In Defense of Naz's Stupidity in 'The Night Of'

The main character in 'The Night Of' is an idiot—but that's the point.

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Complex Original

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There have been two loud reactions in response to The Night Of, HBO's new miniseries that officially premiered last night. First, pretty much everyone agrees that the show is great. Richard Price's (Sea of LoveThe Wire) writing and Steve Zaillian's (Searching for Bobby Fischer) directing result in an immersive procedural with a captivating pace and unique tone. Last night's premiere is one of the tightest episodes of television this year.

The second reaction is, basically, why the hell is Naz, the show's protagonist, so god damned stupid?

30 minutes into Night Of and have yelled "You idiot" at the screen literally 16x already
Naz, for a seemingly smart guy in the beginning of the episode, you did all the stupid things we can think of and more ! #TheNightOf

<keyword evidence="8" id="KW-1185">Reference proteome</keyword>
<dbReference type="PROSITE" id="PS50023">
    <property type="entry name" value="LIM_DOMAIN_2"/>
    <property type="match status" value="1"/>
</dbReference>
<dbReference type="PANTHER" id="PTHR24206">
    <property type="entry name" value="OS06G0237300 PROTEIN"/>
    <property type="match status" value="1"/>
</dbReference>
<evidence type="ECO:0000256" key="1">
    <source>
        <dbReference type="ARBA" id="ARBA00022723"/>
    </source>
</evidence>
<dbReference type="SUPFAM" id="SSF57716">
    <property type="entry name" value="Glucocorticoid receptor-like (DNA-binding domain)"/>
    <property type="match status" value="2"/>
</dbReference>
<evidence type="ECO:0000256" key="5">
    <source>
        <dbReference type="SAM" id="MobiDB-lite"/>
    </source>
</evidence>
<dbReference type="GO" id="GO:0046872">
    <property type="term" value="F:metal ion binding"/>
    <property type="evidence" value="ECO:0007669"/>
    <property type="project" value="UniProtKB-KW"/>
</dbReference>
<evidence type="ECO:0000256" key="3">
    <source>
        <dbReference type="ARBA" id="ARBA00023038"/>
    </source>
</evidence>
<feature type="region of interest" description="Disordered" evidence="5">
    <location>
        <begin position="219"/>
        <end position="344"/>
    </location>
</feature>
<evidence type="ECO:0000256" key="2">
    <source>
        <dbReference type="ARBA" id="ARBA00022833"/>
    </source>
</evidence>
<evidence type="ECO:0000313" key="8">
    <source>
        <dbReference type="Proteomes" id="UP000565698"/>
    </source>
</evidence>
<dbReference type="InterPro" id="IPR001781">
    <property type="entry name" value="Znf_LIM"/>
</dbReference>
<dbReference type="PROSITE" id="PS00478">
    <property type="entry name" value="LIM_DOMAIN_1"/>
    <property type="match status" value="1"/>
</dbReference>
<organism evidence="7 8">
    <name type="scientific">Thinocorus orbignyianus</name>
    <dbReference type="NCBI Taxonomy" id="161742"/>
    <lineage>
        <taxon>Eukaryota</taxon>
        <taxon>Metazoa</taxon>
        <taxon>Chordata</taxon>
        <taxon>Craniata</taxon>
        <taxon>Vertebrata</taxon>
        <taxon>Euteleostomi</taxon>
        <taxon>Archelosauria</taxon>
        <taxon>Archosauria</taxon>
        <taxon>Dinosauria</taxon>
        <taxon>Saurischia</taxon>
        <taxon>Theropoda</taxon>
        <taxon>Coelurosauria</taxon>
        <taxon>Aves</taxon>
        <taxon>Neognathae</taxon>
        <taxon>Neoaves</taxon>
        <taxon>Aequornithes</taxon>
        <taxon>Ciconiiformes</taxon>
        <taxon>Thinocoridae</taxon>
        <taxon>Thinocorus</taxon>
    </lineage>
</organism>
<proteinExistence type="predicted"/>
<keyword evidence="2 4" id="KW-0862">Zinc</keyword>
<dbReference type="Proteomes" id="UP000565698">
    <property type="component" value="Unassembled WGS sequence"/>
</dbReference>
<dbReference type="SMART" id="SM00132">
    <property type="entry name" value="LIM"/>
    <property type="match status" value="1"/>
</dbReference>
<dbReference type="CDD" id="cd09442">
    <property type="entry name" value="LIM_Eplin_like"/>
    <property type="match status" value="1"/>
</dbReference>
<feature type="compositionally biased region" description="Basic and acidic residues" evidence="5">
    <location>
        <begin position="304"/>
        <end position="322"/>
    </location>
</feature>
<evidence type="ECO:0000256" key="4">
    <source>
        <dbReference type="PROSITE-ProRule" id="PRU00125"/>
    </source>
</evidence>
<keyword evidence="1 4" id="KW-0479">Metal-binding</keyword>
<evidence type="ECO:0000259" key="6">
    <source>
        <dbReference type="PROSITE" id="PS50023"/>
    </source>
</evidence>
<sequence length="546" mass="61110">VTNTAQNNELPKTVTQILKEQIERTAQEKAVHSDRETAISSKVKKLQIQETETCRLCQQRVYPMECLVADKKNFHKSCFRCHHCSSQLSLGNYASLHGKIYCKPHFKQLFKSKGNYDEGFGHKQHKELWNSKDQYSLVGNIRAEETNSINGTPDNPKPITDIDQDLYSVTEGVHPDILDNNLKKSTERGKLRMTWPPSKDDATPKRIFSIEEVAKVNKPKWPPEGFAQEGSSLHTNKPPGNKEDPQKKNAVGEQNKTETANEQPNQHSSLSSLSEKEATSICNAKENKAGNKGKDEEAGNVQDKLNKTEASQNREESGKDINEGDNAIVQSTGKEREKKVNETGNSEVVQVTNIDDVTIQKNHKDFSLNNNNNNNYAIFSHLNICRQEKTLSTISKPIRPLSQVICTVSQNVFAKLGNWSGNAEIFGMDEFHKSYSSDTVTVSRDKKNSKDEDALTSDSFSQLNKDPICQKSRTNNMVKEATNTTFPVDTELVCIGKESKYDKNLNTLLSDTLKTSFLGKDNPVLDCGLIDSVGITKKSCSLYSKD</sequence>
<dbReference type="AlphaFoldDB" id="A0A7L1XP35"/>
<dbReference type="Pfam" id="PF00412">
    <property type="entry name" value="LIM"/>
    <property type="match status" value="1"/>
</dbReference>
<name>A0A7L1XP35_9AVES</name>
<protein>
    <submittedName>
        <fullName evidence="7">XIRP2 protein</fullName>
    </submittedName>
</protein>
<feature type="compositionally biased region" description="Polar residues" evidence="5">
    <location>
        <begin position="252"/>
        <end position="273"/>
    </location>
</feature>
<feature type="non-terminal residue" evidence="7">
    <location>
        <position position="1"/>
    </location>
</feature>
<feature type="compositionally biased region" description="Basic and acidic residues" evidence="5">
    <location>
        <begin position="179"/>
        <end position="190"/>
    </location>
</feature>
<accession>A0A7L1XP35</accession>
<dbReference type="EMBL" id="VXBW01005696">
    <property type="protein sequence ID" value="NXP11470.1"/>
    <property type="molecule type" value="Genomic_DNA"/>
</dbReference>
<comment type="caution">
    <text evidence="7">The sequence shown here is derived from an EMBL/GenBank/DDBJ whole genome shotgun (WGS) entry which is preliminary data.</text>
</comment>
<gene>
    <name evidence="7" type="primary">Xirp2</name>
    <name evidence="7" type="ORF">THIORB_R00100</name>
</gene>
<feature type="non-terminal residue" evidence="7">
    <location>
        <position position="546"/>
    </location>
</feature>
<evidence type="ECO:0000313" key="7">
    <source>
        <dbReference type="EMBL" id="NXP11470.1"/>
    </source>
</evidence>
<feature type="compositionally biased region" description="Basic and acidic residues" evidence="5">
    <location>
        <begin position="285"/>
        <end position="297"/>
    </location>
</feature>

I'm getting irrationally angry at how dumb this dude is on The Night Of

It's understandable that Naz, a seemingly smart and well-intentioned kid from Jackson Heights, Queens, has all these people yelling at their TV screens. Over the course of an hour and a half, he makes bad decision after bad decision. Let's recap:

  • He steals his dad's taxi cab, which really isn't that bad. But then he drives it through Manhattan with the medallion light on, and mistakes the car's windshield wiper lever for a button that may turn that light off.
  • He stabs a strange girl in the hand, and is TOTALLY down when she responds not in pain or anger, but by wanting to have sex with him. That's shaky judgment. This is partially excused because Naz is a 23-year-old who's only had sex one time before this—guys like him will put up with A LOT for female attention. 
  • Upon seeing that the aforementioned girl is lying dead in a pool of blood—on the bed she and Naz just had sex in—he runs. And touches SO many things on the way out.